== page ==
Visualization of glutamine transporter activities in living cells using genetically encoded glutamine sensors.

Gruenwald K, Holland JT, Stromberg V, Ahmad A, Watcharakichkorn D, Okumoto S - PLoS ONE (2012)

Affinities and substrate specificities of FLIPQ-TV3.0 sensors.(A) Saturation curves of FLIPQ-TV3.0 sensors with altered affinities. (B) Substrate specificities of FLIPQ-TV3.0_1.5 μ (black), 50 μ (hatched), 100 μ (white), 2 m (horizontal stripes), and 8 m (gray) sensors to Gln, Glu, Asn and Asp.
© Copyright Policy
Related In: Results  -  Collection

Show All Figures
getmorefigures.php?uid=PMC3375291&req=5

pone-0038591-g004: Affinities and substrate specificities of FLIPQ-TV3.0 sensors.(A) Saturation curves of FLIPQ-TV3.0 sensors with altered affinities. (B) Substrate specificities of FLIPQ-TV3.0_1.5 μ (black), 50 μ (hatched), 100 μ (white), 2 m (horizontal stripes), and 8 m (gray) sensors to Gln, Glu, Asn and Asp.
Mentions: The FLIPQ-TV1.0 had very low FRET efficiency change upon binding of glutamine (Fig. 2B, ΔR/R0 = 0.033). To further improve the FRET efficiency change of FLIPQ-TV sensors, linker sequences between the binding protein and fluorophores were modified using a semi-high throughput approach. Linker sequences at the N- and C- termini of mTFP1, and N- terminus of venus were altered sequentially through random mutagenesis (Fig. 3A and Fig.S2) to select for clones with an improved FRET efficiency change. In order to avoid the potential saturation of the sensors due to contamination by glutamine from bacterial lysate, a version of the sensor that had ∼20 times lower affinity compared to the sensor based on wild-type glnH (FLIPQ-TV_R75K, Table 1 and Fig. 4A) was used as the starting clone for the optimization.

Bottom Line: These sensors were found to be specific to glutamine, and stable to pH-changes within a physiological range.Moreover, the mTFP1-venus FRET pair can be duplexed with another FRET pair, mAmetrine and tdTomato, opening up the possibility for real-time imaging of another molecule.These novel glutamine sensors will be useful tools to analyze specificities of glutamine metabolism at the single-cell level.

View Article: PubMed Central - PubMed

Affiliation: Department of Plant Pathology, Physiology and Weed Science, Virginia Tech, Blacksburg, Virginia, USA.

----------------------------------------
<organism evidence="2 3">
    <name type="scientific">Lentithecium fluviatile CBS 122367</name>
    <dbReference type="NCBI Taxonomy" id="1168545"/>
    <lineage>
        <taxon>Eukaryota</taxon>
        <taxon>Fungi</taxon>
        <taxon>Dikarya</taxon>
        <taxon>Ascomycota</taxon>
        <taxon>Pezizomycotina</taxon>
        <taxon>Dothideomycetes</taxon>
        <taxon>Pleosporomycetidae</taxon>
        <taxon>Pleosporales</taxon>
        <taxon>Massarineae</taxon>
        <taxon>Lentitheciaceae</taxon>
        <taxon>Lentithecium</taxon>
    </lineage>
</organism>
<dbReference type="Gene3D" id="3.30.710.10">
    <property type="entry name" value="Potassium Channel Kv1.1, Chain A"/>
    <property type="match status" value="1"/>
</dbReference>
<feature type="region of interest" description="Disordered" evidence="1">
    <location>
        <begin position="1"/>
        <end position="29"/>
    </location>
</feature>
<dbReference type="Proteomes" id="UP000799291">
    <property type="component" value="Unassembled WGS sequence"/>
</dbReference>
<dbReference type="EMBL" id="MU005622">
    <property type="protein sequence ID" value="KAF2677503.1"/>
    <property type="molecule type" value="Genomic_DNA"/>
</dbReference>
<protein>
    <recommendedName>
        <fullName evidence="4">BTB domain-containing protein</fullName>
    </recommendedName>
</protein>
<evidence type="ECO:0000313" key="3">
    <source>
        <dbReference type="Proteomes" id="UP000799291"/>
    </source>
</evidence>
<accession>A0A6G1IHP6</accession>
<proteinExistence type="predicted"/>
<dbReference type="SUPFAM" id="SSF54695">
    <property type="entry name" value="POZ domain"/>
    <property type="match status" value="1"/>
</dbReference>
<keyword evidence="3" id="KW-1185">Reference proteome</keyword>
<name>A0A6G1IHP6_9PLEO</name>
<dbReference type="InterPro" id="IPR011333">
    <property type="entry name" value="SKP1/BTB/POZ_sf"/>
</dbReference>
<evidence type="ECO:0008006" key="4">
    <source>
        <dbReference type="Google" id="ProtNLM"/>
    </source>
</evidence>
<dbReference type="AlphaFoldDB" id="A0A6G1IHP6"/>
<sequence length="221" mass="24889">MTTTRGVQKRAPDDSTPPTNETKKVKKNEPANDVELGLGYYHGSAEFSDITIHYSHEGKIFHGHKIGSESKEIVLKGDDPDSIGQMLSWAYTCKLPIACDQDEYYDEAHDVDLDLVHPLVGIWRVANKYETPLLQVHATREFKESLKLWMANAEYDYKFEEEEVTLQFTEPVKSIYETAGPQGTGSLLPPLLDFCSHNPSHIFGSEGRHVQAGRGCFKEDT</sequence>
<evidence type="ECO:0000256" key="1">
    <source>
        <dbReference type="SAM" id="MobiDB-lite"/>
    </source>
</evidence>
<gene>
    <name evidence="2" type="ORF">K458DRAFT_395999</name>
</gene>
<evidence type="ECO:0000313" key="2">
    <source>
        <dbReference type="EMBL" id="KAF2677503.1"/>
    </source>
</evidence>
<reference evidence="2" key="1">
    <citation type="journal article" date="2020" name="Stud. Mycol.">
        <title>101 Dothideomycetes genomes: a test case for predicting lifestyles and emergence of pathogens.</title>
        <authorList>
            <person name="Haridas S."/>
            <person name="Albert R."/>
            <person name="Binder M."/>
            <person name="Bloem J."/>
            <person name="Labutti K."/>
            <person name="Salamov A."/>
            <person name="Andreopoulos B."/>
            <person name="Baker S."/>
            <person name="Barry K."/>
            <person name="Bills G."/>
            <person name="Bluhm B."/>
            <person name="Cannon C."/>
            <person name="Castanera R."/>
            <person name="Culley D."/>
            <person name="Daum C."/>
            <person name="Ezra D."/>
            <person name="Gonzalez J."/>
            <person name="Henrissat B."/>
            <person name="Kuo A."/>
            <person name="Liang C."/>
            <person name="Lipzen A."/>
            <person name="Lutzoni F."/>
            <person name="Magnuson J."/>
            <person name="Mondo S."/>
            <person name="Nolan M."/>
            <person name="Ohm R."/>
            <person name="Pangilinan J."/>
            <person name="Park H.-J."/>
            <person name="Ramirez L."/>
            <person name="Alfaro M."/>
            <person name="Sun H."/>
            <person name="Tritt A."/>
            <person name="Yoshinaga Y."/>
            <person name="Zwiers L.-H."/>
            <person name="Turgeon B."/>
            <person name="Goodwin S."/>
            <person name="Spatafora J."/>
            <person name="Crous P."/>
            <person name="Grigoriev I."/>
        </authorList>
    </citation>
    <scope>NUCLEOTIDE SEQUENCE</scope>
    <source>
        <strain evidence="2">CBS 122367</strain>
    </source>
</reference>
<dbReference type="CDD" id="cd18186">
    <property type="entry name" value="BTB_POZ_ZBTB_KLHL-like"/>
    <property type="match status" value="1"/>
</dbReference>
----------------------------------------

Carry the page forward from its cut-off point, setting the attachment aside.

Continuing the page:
ABSTRACT
Glutamine plays a central role in the metabolism of critical biological molecules such as amino acids, proteins, neurotransmitters, and glutathione. Since glutamine metabolism is regulated through multiple enzymes and transporters, the cellular glutamine concentration is expected to be temporally dynamic. Moreover, differentiation in glutamine metabolism between cell types in the same tissue (e.g. neuronal and glial cells) is often crucial for the proper function of the tissue as a whole, yet assessing cell-type specific activities of transporters and enzymes in such heterogenic tissue by physical fractionation is extremely challenging. Therefore, a method of reporting glutamine dynamics at the cellular level is highly desirable. Genetically encoded sensors can be targeted to a specific cell type, hence addressing this knowledge gap. Here we report the development of Föster Resonance Energy Transfer (FRET) glutamine sensors based on improved cyan and yellow fluorescent proteins, monomeric Teal Fluorescent Protein (mTFP)1 and venus. These sensors were found to be specific to glutamine, and stable to pH-changes within a physiological range. Using cos7 cells expressing the human glutamine transporter ASCT2 as a model, we demonstrate that the properties of the glutamine transporter can easily be analyzed with these sensors. The range of glutamine concentration change in a given cell can also be estimated using sensors with different affinities. Moreover, the mTFP1-venus FRET pair can be duplexed with another FRET pair, mAmetrine and tdTomato, opening up the possibility for real-time imaging of another molecule. These novel glutamine sensors will be useful tools to analyze specificities of glutamine metabolism at the single-cell level.

Show MeSH